Throughout the five days, the participants were tested on recall after the stimulation and underwent more MRIs. The participants also underwent a faked placebo procedure. The results showed that after about three days, the stimulation resulted in improved memory, and they got about 30% more associations right with stimulation than without. Not only that, but the MRIs showed that the brain regions became more synchronized by the TMS.

Though the improvement was relatively small, Voss says they want to test the efficacy in other populations—like those who are aging or those who are starting to deal with the first stages of memory loss. The effects may be more pronounced in an “unhealthy” person because a healthy person will have a more normal baseline to start from, and there’s not as much room for improvement.

TMS is FDA approved as a treatment for depression. The procedure is used to stimulate regions of the brain in a depressed person that are inactive and involved in mood regulation. As TIME covered in May, TMS is currently used when a patient doesn’t respond to antidepressants, but some researchers think it could be used as a first-line treatment. Voss has been involved in some research in the past involving TMS for depression, and it was looking at that MRI data that helped him piece the puzzle together for his hunch that the brain memory system could be stimulated with positive results.

The new research is still very experimental and only looked at a small population. But it’s still intriguing. “This is not a treatment that someone could ask their doctor for. It’s still in very early stages,” says Voss. “But I think it has more promise than anything developed yet.”

TIME Brain

Erasing Bad Memories May Soon Be Possible

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Getty Images (1); Illustration by Mia Tramz for TIME

Using state of the art laser and gas techniques, scientists working with mice make stunning breakthroughs in turning bad memories into better ones

Memories are a complex combination of objective information—the color of a car, the size of a building—and less tangible emotional feelings, like fear, anxiety, joy, or satisfaction. But to scientists, memories are nothing more than a series of chemical and physical changes, the firing of a nerve here, which sends electrochemical impulses to another nerve there, which together encode everything that we associate with a memory.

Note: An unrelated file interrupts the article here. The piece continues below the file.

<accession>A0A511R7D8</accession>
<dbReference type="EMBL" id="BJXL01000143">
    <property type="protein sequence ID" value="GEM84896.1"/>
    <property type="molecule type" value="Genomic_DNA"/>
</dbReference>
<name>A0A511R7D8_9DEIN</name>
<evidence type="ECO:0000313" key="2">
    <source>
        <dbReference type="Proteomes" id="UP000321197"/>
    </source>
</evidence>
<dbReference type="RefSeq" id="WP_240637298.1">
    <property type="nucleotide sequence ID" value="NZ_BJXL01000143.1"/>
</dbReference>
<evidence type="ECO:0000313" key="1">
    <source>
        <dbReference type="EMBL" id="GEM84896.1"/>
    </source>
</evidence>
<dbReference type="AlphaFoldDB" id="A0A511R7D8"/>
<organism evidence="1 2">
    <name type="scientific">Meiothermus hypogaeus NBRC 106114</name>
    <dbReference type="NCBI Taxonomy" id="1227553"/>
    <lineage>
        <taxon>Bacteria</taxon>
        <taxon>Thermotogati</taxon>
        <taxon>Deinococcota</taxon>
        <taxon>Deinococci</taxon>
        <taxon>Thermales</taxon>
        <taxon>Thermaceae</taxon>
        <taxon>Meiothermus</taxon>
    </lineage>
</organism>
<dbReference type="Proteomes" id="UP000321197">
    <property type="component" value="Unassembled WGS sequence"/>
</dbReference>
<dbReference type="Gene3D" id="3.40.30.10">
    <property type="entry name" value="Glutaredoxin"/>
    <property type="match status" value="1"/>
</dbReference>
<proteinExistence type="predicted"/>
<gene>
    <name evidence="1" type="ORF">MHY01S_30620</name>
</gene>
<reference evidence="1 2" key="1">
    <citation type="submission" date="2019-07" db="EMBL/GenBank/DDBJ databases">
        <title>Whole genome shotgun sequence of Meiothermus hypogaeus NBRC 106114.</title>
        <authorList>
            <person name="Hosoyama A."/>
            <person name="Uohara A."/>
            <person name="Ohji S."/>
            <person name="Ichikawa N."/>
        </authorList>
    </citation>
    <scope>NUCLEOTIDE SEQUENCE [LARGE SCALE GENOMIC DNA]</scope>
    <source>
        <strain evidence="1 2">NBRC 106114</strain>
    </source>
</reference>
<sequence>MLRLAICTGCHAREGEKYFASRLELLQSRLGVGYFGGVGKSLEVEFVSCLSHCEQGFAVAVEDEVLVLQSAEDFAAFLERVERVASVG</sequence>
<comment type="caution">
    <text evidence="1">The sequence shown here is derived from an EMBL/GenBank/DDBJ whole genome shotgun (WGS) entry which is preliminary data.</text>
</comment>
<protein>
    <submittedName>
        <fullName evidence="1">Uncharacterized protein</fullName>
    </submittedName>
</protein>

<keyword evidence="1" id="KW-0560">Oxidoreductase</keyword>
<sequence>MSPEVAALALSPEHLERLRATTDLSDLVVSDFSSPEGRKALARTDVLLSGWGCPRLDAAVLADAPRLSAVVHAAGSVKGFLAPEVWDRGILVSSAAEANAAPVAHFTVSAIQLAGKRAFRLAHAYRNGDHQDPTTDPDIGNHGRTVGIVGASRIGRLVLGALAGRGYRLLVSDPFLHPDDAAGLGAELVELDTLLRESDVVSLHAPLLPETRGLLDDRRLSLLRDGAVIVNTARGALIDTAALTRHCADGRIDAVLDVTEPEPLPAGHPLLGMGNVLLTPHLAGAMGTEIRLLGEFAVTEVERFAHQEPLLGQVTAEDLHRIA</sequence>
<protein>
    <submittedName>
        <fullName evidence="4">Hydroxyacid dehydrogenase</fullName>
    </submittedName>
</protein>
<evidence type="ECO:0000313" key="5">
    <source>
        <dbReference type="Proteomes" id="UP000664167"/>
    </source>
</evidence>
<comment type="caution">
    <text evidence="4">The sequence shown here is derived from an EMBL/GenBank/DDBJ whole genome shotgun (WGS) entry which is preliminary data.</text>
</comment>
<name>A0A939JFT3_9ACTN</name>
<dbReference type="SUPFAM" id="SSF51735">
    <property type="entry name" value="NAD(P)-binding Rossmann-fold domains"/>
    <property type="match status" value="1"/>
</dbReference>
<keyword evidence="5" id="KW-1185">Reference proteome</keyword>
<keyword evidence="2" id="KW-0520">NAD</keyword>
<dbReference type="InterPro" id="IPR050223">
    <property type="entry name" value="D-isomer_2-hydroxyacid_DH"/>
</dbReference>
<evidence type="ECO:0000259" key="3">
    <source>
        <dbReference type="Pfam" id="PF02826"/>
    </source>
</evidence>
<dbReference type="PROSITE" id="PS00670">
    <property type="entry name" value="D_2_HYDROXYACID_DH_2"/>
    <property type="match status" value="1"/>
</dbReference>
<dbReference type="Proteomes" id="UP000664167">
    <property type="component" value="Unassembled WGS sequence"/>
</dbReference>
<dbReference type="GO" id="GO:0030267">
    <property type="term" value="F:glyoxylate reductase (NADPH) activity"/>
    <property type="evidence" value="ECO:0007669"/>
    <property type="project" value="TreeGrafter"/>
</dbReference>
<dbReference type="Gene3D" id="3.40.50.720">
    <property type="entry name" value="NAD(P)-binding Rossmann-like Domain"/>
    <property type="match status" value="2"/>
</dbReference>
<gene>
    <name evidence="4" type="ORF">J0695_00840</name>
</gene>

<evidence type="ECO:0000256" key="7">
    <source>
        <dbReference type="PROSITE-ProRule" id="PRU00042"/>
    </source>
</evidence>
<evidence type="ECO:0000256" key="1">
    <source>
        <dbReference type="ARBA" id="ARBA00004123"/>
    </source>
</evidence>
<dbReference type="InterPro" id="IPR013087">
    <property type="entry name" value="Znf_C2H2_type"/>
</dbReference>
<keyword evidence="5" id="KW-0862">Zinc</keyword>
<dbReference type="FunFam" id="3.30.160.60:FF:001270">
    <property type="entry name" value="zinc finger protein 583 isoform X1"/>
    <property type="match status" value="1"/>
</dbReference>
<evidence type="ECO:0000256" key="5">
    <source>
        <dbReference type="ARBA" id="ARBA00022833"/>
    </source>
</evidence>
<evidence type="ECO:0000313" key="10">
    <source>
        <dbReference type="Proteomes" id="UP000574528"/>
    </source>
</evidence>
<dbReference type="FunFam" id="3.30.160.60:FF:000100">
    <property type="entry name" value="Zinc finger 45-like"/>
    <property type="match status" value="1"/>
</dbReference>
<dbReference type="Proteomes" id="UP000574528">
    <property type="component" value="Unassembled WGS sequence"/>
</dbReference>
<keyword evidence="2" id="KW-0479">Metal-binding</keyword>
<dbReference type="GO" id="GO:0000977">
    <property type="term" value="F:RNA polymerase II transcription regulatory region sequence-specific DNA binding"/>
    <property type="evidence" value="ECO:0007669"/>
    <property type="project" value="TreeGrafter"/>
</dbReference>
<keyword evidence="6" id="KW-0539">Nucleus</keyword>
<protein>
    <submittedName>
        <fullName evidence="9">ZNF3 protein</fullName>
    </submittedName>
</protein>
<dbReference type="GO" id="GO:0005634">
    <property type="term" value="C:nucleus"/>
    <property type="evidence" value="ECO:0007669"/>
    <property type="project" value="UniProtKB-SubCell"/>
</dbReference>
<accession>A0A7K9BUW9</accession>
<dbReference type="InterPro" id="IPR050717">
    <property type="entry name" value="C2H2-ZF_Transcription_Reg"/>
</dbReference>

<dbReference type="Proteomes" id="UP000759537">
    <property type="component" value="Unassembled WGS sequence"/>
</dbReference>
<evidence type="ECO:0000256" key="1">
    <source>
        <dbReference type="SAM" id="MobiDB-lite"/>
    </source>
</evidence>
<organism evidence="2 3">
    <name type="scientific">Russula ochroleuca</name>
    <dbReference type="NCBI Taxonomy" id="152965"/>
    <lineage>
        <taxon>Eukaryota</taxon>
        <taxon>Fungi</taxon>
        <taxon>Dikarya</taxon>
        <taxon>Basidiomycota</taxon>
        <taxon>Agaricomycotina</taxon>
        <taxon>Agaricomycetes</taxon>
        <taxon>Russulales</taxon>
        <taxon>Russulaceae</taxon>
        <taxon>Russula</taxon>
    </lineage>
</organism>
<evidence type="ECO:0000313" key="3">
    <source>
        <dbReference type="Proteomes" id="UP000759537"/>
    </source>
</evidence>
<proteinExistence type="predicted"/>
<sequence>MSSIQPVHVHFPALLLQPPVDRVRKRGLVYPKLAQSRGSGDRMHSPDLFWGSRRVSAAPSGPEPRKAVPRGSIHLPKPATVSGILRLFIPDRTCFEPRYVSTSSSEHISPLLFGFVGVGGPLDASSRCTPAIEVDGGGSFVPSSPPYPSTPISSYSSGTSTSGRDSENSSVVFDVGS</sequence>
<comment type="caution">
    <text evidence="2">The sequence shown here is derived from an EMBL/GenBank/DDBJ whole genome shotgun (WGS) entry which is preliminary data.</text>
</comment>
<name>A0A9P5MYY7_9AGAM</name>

But exactly what do those changes look like? And is it possible to override them? In a milestone paper published in the journal Nature, scientists may have provided some answers, explaining how emotional baggage gets attached to memories, and how that can be manipulated to quite literally turn bad memories good. In separate work appearing in the journal PLOS ONE, researchers say that a commonly used anesthetic gas, xenon, if administered at exactly the right moment, can also strip the painful and negative feelings associated with a traumatic memory, essentially neutralizing it.

The findings from both groups come from mouse studies, but the two teams are confident that the results will further efforts to understand and find new ways to treat depression and post traumatic stress disorder in people.

In the Nature study, Susumu Tonegawa and his team showed for the first time exactly where in the brain both positive and negative memories are created, and how these emotional layers can be switched around. They exploited a cutting-edge technique they developed called optogenetics to track an emotional memory as it’s made and also manipulated in the brains of mice. They studied both positive experiences—male mice were allowed to spend about an hour with female mice—and negative experiences—the mice were given mild foot shocks.

MORE: 5 Secrets to Improve Learning and Memory

First, the researchers administered a protein, called channelrhodopsin, into mice nerve cells that were activated during and immediately after those experiences (the positive and the negative). The protein reacts to a specific blue wavelength of laser light—and the scientists discovered that when that light was administered to the the part of the mouse’s nerve cells that fired up after those good or bad experiences, the emotion associated with the memory was relived as though it were happening all over again, even absent the stimulus that created it in the first place.

“Optogenetics for the first time allowed us to pin down the cells in the brain that literally carry the information for a specific memory,” says Tonegawa.